Learning points:

  • There are no clear guidelines to manage people with pancreatogenic diabetes.

  • We describe the use of CGM with predictive low-glucose suspend continuous subcutaneous insulin infusion (CSII) in the management of two individuals post-pancreatectomy.

  • Predictive low-glucose suspend technology can achieve excellent glycaemic control whilst avoiding recurrent and severe hypoglycaemia in people with pancreatogenic diabetes.

  • Predictive low-glucose suspend CGM should be considered as an effective therapeutic option for the management of pancreatogenic diabetes.

Background

Pancreatogenic diabetes is caused by pancreatic pathology, including benign and metastatic disease, pancreatitis or resection of the pancreas (1). The incidence of diabetes following pancreatic surgery varies with the extent of resection; however, it accounts for approximately 8% of all cases of pancreatogenic diabetes (2). Following total pancreatectomy, there is a universal requirement for insulin; however post-distal or pancreaticoduodenectomy, a new diabetes diagnosis has been reported in 31% and 18% of the cases, respectively (1). With increased incidence of, and survival following pancreatic surgery, pancreatogenic diabetes will become increasingly prevalent (2).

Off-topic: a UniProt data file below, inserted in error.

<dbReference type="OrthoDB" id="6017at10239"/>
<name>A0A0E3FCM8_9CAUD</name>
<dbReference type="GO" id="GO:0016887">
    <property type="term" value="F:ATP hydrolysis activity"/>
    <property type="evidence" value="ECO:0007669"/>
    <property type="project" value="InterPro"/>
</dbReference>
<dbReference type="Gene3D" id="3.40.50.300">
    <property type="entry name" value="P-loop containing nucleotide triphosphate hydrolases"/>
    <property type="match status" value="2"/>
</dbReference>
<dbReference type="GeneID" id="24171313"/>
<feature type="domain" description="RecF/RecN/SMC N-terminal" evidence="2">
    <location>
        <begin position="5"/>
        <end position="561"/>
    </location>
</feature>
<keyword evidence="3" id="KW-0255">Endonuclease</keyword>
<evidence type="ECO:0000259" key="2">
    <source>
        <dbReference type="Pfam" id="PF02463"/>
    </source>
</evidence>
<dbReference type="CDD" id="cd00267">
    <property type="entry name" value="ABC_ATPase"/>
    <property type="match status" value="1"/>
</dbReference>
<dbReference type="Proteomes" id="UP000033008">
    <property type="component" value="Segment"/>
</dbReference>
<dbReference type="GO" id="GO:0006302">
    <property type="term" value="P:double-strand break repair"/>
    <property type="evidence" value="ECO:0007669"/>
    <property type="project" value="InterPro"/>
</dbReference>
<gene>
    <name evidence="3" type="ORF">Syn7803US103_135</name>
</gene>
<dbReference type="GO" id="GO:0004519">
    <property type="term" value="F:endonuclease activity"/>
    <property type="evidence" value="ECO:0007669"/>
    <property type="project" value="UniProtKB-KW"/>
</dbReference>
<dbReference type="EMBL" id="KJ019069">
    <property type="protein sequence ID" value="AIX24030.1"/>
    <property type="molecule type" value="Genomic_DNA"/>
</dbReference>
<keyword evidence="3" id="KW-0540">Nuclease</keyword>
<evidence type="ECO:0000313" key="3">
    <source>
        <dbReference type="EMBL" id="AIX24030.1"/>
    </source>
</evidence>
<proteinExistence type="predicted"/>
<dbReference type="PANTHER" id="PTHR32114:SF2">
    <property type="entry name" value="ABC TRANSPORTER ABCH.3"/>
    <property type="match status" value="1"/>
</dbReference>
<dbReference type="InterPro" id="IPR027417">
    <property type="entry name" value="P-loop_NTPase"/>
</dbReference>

There are no specific guidelines to manage pancreatogenic diabetes; however, achieving glycaemic control can be challenging. People with pancreatogenic diabetes are classified as ‘brittle’, due to the loss of insulin, glucagon and pancreatic polypeptide. Following pancreatectomy, there is increased peripheral insulin sensitivity due to upregulation of peripheral insulin receptors as a result of insulin deficiency. Concurrently, hepatic insulin receptors are downregulated, leading to lack of insulin-induced suppression of hepatic gluconeogenesis and hyperglycaemia (3). This hepatic resistance may be mediated by a loss of pancreatic polypeptide. In addition, lack of glucagon impairs hypoglycaemia response (4). Susceptibility to hypoglycaemia is further exacerbated with the loss of exocrine pancreatic function, malabsorption and variable glucose absorption post-prandially (3). Hypoglycaemia is frequent post-pancreatectomy, with one study estimating 10 hypoglycaemic events per patient per month and a 40% overall rate of severe hypoglycaemia (5). Despite difficulties in achieving tight glycaemic control without recurrent hypoglycaemia, people with pancreatogenic diabetes are at risk of micro- and macrovascular complications (3).